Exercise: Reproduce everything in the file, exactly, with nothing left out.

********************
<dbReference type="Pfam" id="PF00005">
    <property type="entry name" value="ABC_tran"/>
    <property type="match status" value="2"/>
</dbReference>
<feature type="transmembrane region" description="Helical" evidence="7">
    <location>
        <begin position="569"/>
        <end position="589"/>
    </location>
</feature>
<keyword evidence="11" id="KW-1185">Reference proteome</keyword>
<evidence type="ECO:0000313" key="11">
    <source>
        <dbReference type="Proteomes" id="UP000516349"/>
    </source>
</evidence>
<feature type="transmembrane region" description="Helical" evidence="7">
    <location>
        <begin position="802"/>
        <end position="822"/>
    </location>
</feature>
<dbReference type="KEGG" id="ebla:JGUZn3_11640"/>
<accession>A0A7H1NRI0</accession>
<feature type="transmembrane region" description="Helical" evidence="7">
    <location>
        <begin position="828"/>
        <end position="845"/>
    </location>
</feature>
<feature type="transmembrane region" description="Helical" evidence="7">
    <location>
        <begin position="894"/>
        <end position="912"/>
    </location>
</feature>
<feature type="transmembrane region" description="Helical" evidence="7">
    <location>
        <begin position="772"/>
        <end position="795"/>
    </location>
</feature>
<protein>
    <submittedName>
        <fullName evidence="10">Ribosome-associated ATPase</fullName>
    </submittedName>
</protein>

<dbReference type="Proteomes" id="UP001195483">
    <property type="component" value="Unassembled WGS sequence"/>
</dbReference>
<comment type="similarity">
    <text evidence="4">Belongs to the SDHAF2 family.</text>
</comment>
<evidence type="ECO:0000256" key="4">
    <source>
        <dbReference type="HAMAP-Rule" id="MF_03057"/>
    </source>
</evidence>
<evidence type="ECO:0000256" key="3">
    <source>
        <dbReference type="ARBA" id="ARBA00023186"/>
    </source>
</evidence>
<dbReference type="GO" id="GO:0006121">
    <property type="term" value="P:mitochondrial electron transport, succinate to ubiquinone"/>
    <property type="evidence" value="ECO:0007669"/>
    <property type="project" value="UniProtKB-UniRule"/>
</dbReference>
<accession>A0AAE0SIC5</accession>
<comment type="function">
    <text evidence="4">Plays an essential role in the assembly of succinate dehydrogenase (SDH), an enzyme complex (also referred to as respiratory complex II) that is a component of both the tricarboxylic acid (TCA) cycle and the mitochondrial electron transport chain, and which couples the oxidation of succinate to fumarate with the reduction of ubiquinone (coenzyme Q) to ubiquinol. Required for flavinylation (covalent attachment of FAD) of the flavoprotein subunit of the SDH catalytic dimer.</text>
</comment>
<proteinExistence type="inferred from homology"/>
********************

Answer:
<dbReference type="Pfam" id="PF00005">
    <property type="entry name" value="ABC_tran"/>
    <property type="match status" value="2"/>
</dbReference>
<feature type="transmembrane region" description="Helical" evidence="7">
    <location>
        <begin position="569"/>
        <end position="589"/>
    </location>
</feature>
<keyword evidence="11" id="KW-1185">Reference proteome</keyword>
<evidence type="ECO:0000313" key="11">
    <source>
        <dbReference type="Proteomes" id="UP000516349"/>
    </source>
</evidence>
<feature type="transmembrane region" description="Helical" evidence="7">
    <location>
        <begin position="802"/>
        <end position="822"/>
    </location>
</feature>
<dbReference type="KEGG" id="ebla:JGUZn3_11640"/>
<accession>A0A7H1NRI0</accession>
<feature type="transmembrane region" description="Helical" evidence="7">
    <location>
        <begin position="828"/>
        <end position="845"/>
    </location>
</feature>
<feature type="transmembrane region" description="Helical" evidence="7">
    <location>
        <begin position="894"/>
        <end position="912"/>
    </location>
</feature>
<feature type="transmembrane region" description="Helical" evidence="7">
    <location>
        <begin position="772"/>
        <end position="795"/>
    </location>
</feature>
<protein>
    <submittedName>
        <fullName evidence="10">Ribosome-associated ATPase</fullName>
    </submittedName>
</protein>

<dbReference type="Proteomes" id="UP001195483">
    <property type="component" value="Unassembled WGS sequence"/>
</dbReference>
<comment type="similarity">
    <text evidence="4">Belongs to the SDHAF2 family.</text>
</comment>
<evidence type="ECO:0000256" key="4">
    <source>
        <dbReference type="HAMAP-Rule" id="MF_03057"/>
    </source>
</evidence>
<evidence type="ECO:0000256" key="3">
    <source>
        <dbReference type="ARBA" id="ARBA00023186"/>
    </source>
</evidence>
<dbReference type="GO" id="GO:0006121">
    <property type="term" value="P:mitochondrial electron transport, succinate to ubiquinone"/>
    <property type="evidence" value="ECO:0007669"/>
    <property type="project" value="UniProtKB-UniRule"/>
</dbReference>
<accession>A0AAE0SIC5</accession>
<comment type="function">
    <text evidence="4">Plays an essential role in the assembly of succinate dehydrogenase (SDH), an enzyme complex (also referred to as respiratory complex II) that is a component of both the tricarboxylic acid (TCA) cycle and the mitochondrial electron transport chain, and which couples the oxidation of succinate to fumarate with the reduction of ubiquinone (coenzyme Q) to ubiquinol. Required for flavinylation (covalent attachment of FAD) of the flavoprotein subunit of the SDH catalytic dimer.</text>
</comment>
<proteinExistence type="inferred from homology"/>